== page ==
Adelaide aiming to be first Australian city to end street homelessness by 2020 with record number of volunteers set to hit the streets
20 May 2019
Every homeless person has a name and a record 280 volunteers next week will spend a few nights walking the streets of Adelaide’s CBD, getting to know the people sleeping rough face-to-face.
Dubbed ‘Connections Week’ from Monday 20 May until Thursday 23 May, the overall goal is to support more rough sleepers into secure housing to achieve Functional Zero1 street homelessness in the city by the end of 2020.
The initiative is part of the Adelaide Zero Project, which involves over 40 partnering organisations including inner city homelessness services, Principal Partner Bendigo Bank, state government, City of Adelaide, University of Adelaide and Flinders University.
“Since Adelaide’s first Connections Week during May last year, 133 people have been supported into secure housing – this is a remarkable achievement,” Don Dunstan Foundation Executive Director David Pearson says.
“These are people who were identified as sleeping rough and were put on Adelaide’s first-ever By-Name List, to assist inner city homelessness services to know their names and coordinate housing and support – based on their individual needs,” Mr Pearson says.
“In an Australian-first, a public online Dashboard is also actively tracking the number of people sleeping rough in Adelaide’s CBD and shows how many have moved into secure housing.”2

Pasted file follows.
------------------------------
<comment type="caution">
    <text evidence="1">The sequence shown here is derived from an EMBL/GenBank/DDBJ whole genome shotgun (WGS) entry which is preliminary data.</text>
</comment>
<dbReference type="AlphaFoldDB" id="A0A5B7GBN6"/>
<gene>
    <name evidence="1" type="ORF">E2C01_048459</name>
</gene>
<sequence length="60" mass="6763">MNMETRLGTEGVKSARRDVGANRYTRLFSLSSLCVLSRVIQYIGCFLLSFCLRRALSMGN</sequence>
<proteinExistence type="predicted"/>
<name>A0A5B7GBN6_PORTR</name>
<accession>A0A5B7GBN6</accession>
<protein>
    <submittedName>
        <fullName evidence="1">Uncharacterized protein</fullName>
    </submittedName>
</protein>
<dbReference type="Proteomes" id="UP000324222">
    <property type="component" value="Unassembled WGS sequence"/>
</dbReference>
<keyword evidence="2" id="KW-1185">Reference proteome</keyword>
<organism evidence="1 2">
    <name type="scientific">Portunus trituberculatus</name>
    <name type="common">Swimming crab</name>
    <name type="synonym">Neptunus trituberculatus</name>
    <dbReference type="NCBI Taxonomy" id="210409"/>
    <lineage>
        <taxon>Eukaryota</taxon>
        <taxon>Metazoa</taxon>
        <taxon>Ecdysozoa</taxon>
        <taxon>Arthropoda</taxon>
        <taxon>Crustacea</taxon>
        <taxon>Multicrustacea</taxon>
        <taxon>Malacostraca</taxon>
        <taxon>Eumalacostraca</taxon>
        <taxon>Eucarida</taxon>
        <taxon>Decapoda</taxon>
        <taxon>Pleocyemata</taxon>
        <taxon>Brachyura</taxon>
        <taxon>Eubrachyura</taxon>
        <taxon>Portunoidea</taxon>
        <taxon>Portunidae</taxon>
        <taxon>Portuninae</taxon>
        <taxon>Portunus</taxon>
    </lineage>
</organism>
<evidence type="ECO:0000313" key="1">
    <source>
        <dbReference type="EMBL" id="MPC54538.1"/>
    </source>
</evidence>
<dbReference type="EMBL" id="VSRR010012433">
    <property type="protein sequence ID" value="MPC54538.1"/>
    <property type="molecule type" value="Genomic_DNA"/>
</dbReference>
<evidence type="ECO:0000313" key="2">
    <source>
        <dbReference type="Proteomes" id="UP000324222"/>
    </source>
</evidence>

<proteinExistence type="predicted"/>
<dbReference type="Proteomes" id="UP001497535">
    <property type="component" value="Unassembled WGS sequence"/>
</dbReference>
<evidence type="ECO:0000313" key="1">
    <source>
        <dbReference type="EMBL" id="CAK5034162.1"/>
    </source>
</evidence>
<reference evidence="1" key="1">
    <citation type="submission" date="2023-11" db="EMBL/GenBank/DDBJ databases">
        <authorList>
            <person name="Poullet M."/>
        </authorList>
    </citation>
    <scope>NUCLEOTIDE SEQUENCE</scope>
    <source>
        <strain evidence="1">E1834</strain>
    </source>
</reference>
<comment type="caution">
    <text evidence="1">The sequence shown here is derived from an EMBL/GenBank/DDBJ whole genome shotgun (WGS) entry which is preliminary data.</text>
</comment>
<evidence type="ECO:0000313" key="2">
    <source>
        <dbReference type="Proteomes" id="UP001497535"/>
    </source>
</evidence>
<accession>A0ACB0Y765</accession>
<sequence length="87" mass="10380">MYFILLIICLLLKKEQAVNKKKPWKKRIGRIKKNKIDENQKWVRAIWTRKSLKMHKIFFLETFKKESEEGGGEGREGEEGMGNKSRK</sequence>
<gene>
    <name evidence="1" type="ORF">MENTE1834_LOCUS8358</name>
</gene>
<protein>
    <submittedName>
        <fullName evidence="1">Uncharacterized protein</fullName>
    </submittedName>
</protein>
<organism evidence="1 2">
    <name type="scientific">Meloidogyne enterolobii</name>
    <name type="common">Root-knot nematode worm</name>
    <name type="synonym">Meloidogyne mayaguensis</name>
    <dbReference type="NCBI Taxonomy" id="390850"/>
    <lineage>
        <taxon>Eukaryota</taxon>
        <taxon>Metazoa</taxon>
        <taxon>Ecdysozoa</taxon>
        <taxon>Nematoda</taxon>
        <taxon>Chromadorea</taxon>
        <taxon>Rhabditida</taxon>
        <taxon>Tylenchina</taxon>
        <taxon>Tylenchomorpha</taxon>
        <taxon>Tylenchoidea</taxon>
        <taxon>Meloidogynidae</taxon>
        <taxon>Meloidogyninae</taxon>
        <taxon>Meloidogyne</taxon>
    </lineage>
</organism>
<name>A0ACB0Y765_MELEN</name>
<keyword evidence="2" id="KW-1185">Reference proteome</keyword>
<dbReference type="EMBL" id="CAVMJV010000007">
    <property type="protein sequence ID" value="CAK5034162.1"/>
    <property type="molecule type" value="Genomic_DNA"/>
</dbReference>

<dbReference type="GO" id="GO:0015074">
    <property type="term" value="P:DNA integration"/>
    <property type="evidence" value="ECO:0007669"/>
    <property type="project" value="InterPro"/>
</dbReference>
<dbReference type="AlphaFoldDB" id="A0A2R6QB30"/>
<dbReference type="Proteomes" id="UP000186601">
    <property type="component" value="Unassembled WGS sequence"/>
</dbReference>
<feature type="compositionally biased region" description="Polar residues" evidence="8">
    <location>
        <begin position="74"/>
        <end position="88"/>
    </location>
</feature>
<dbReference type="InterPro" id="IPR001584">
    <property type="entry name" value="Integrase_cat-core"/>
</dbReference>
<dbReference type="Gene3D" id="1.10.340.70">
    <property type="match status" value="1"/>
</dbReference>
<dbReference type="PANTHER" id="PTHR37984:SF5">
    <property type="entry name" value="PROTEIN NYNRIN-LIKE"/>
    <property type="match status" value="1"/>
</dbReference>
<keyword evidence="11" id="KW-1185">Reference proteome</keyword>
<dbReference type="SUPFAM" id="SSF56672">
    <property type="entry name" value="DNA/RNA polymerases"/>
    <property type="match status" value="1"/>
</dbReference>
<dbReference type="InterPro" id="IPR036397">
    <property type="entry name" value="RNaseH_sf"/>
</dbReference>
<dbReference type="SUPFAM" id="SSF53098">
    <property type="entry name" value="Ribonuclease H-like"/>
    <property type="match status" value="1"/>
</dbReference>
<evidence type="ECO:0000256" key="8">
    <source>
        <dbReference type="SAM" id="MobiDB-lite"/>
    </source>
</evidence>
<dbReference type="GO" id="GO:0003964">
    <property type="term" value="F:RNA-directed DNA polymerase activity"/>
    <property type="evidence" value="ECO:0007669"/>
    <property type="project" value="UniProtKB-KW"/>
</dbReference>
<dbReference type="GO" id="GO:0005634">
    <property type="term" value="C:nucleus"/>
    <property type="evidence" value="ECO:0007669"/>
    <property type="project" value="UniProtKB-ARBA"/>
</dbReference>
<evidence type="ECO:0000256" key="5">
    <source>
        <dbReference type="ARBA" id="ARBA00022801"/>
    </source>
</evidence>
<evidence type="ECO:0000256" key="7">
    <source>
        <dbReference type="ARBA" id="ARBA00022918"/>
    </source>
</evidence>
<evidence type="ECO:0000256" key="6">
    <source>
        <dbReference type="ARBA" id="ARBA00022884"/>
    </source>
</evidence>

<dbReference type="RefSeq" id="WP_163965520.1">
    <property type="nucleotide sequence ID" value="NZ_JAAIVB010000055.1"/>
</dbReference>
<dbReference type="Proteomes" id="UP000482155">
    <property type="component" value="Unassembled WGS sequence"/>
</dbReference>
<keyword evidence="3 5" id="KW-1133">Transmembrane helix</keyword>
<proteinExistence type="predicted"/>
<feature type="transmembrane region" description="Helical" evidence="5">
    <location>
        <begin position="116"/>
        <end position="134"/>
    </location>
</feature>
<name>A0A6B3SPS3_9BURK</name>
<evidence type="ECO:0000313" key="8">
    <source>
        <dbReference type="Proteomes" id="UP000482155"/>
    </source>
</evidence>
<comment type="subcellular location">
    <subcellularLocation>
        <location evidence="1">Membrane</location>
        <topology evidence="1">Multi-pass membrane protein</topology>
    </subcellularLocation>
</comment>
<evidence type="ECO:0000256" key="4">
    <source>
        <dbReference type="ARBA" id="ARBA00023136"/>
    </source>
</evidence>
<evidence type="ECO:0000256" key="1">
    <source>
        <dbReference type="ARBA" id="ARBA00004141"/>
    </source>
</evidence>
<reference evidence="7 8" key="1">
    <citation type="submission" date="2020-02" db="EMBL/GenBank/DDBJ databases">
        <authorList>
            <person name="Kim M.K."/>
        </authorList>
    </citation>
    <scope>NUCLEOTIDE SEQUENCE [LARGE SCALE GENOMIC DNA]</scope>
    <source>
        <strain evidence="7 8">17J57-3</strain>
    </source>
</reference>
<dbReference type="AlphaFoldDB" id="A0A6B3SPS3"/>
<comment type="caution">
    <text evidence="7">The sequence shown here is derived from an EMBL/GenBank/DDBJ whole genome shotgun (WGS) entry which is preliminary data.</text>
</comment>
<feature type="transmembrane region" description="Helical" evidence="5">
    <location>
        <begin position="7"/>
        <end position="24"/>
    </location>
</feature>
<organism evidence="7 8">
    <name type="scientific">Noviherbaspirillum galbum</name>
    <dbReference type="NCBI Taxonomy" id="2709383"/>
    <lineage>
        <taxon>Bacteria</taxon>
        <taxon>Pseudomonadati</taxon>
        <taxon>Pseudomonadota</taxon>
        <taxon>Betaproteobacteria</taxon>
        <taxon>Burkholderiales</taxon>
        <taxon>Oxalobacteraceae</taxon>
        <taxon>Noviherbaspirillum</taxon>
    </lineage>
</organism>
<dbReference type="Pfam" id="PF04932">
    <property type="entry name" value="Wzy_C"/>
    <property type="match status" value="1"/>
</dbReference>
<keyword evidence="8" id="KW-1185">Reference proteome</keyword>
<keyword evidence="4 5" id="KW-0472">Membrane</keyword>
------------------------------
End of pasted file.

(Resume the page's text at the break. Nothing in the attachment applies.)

“While the city has the most comprehensive data on street homelessness in the country, we still have a huge task ahead of us, as we know new people are regularly ending up on the streets.
“Tonight, 167 people will be sleeping rough on the streets and parklands of our city. Connections Week will establish whether this figure has gone up or down.”
This year, new data will be collected from people sleeping rough to include:
- Length of time living on the streets
- How many people have experienced repeat homelessness
- Identifying mental health conditions such as depression, anxiety and psychosocial disorders
- Diagnosis of chronic diseases such as cancer, heart, liver and kidney disease
Adelaide Lord Mayor Sandy Verschoor says people sleeping rough are some of the most vulnerable people in our community.
“Connections Week is an opportunity to understand the needs of individual rough sleepers to ensure that service responses can best address their needs, including those for appropriate housing,” Ms Verschoor says.
Bendigo Bank’s State Manager SA/NT Paul Mertin says Bendigo Bank is very pleased to be able to continue its support for Adelaide Zero Project as Principal Partner.
“Bendigo Bank staff will again be volunteering during Connections Week to help enter and analyse the information collected from the people sleeping rough, so that an accurate assessment of the homelessness situation in Adelaide can be presented at a public Community Briefing on Thursday 23 May.”
The Don Dunstan Foundation initiated the Adelaide Zero Project with a diverse range of organisations in late 2017 to achieve a common goal – ending street homelessness in the City of Adelaide.
“There are no simple solutions to homelessness – it’s incredibly complex,” Mr Pearson says.
“We do know that the biggest cause of homelessness is ignoring it, that’s why the Adelaide Zero Project is so important as it requires our community’s collective effort to tackle this problem.”
 Functional Zero street homelessness is achieved when the number of people who are sleeping rough at any time is no greater than the average housing capacity.